Page images
[ocr errors][merged small]

Kind souls | What weep you when you but behold
Our Caesar's vesture wounded ? Look you here !
Here is himself, marred, as you see, by traitors.

Good friends ! Sweet friends ! Let me not stir you up
To such a sudden flood of mutiny |
They that have done this deed are honorable !
What private griefs they have, alas, I know not,
That made them do it ! They are wise and honorable
And will, no doubt, with reason answer you.

I come not, friends, to steal away your hearts;
I am no orator, as Brutus is,
But, as you know me all, a plain, blunt man,
That love my friend, and that they knew full well
That gave me public leave to speak of him
For I have neither wit, nor words, nor worth,
Action, nor utterance, nor power of speech,
To stir men's blood.

I only speak right on.
I tell you that which you yourselves do know,
Show you sweet Caesar's wounds, poor, poor, dumb mouths,
And bid them speak for me. But were I Brutus,
And Brutus Antony, there were an Antony
Would ruffle up your spirits, and put a tongue
In every wound of Caesar, that should move
The stones of Rome to rise and mutiny.


Pulpit Orators of Mediaeval Europe

I' is a long journey through time from the period

of the decadence of classic oratory to the revolu

tionary era at the close of the eighteenth century, in which the Demosthenes and Cicero of the far past first found their rivals upon the stage of modern eloquence. In this lapse of nearly eighteen centuries, though the art of oratory survived, its field of exercise was greatly narrowed. In Europe, the home of such civilization as existed, free speech in political affairs was almost a thing unknown. The hand of the autocrat lay heavily upon the neck of the nations, and secular thought was “cabined, cribbed, confined.” Only in England, in those periods when the people rose in revolt against the tyranny of their kings, was there any freedom of speech in parliamentary halls. During the extended era in question oratory, as a rule, was restricted to the clergy, to whom the broad domain of morals and religion lay freely open, and to whose care was left such education and philosophy as existed. It is, therefore, in the Church that we must seek the leading orators of mediaeval times. During most of the age in question, learning and thought drifted very largely into the cloister and monastery, while the ignorance and immorality of the people called for strenuous efforts on the part of the keepers of the public conscience, and the leaders in thought and education. All this gave rise to an abundance of ecclesiastical oratory, of which a considerable sum is still in evidence, while secular oratory during the period in question is almost unknown.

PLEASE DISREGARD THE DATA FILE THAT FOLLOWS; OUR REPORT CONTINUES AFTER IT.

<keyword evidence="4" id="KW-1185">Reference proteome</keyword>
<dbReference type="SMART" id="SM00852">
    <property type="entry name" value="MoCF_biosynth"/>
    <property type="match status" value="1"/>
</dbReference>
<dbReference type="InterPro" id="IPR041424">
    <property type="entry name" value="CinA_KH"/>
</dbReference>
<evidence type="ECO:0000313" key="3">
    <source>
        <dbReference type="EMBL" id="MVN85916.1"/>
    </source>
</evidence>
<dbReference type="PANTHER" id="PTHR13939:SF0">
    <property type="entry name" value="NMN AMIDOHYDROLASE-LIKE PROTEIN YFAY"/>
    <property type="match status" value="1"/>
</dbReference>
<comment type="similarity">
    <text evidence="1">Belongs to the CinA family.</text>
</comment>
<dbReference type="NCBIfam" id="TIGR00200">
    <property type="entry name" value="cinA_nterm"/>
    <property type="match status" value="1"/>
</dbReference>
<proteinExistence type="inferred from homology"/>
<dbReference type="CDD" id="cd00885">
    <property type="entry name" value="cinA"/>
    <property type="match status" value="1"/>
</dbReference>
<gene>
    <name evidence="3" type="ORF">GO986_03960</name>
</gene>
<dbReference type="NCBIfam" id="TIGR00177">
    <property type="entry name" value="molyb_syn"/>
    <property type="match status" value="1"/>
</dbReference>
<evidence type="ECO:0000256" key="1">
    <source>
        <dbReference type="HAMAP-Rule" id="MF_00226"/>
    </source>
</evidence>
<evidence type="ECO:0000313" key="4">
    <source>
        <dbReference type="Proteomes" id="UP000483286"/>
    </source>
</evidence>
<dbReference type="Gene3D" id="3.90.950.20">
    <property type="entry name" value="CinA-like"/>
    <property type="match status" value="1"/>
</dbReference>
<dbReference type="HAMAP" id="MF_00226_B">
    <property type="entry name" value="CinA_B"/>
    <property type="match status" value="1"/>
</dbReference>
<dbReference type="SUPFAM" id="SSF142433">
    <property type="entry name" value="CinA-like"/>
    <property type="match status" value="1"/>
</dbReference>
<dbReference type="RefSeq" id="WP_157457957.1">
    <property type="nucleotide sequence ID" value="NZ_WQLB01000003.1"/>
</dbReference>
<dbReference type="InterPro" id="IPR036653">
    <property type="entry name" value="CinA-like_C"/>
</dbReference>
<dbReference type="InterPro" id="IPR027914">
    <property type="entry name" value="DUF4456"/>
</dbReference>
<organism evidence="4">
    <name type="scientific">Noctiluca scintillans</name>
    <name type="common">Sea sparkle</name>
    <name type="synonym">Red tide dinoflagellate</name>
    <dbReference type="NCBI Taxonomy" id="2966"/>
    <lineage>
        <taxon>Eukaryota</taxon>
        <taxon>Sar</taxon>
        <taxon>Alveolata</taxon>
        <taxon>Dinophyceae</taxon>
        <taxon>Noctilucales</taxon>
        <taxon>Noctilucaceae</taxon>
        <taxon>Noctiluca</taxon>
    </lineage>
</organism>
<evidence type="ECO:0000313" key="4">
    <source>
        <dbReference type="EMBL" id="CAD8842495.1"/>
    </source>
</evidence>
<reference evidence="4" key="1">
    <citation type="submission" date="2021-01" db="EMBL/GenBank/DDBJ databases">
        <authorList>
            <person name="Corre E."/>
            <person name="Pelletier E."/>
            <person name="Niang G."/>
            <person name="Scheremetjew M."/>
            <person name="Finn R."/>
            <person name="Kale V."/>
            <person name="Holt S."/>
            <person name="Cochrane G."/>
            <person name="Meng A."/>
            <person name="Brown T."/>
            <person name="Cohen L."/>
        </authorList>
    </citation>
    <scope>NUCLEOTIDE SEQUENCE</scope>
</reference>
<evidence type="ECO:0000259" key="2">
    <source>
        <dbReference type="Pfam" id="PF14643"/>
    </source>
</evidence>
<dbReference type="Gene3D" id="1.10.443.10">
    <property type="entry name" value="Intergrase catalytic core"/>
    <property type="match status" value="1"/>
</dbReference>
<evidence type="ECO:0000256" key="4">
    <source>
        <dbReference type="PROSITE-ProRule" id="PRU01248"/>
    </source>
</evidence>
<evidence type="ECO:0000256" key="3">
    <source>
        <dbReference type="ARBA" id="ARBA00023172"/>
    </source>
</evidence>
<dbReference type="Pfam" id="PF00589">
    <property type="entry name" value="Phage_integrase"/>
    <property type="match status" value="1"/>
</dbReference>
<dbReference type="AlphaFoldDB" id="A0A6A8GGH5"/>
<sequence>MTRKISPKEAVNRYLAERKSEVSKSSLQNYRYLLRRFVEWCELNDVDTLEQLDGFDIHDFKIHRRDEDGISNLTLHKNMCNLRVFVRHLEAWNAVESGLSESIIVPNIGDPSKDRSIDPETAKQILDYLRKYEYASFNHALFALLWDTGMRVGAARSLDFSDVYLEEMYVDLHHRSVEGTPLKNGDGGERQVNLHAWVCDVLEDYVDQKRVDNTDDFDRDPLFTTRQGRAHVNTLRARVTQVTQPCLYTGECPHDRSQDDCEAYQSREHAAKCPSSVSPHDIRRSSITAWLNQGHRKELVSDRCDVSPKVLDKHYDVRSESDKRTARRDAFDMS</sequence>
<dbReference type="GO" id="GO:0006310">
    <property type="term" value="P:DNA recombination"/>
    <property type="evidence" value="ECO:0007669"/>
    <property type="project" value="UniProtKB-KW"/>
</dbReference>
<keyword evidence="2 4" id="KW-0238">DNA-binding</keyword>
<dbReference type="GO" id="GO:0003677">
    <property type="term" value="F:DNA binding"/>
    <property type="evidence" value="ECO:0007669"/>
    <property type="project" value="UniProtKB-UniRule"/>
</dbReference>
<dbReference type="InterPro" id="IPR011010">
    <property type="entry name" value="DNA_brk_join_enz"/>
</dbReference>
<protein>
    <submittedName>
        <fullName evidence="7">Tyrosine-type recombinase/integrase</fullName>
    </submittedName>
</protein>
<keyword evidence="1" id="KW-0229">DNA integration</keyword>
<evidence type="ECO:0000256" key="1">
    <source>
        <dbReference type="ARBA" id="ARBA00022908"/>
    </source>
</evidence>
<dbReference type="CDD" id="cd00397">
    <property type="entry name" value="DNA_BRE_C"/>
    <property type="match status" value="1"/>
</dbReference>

ST. AUGUSTINE (354–430)

44 F all the Fathers of the Latin Church,” says Villemain, 0 “Saint Augustine manifested the most imagination in theology; the most eloquence, and even sensibility, in scholasticism.” Born at Tagasta, in Numidia, he studied Greek, rhetoric and philosophy, at Carthage and Madaura, while his mother, Monica, a devout Christian, instructed him in religion. He taught grammar and rhetoric, and in 384 became professor of rhetoric and philosophy at Milan. His career up to this time had been one of immorality, but, affected by the sermons of Saint Ambrose, he became devoutly religious, joined the Church, and was thenceforth a preacher and writer of the highest ability among the early theologians. His reputation as an eloquent preacher was very great. His life, as preacher and author, was passed in Africa, where he died at Hippo in 430, during the siege of that city by the Vandals.


[The following is the opening portion of a sermon by Saint Augustine, on the subject of “The Lord's Prayer,” which he analyzes throughout in the manner here presented. It is an excellent example of his oratorical method.]

The Son of God, our Lord Jesus Christ, hath taught us a prayer; and though He be the Lord himself, as ye have heard and repeated in the Creed, the only Son of God, yet He would not be alone. He is the Only Son, and yet would not be alone; He hath vouchsafed to have brethren. For to whom doth He say, “Say, our Father, which art in Heaven 2 ” Whom did He wish us to call our Father, save His own Father | Did He grudge us this 2 Parents sometimes, when they have gotten one, two, or three children, fear to give birth to any more, lest they reduce the rest to beggary. But because the inheritance which He

« PreviousContinue »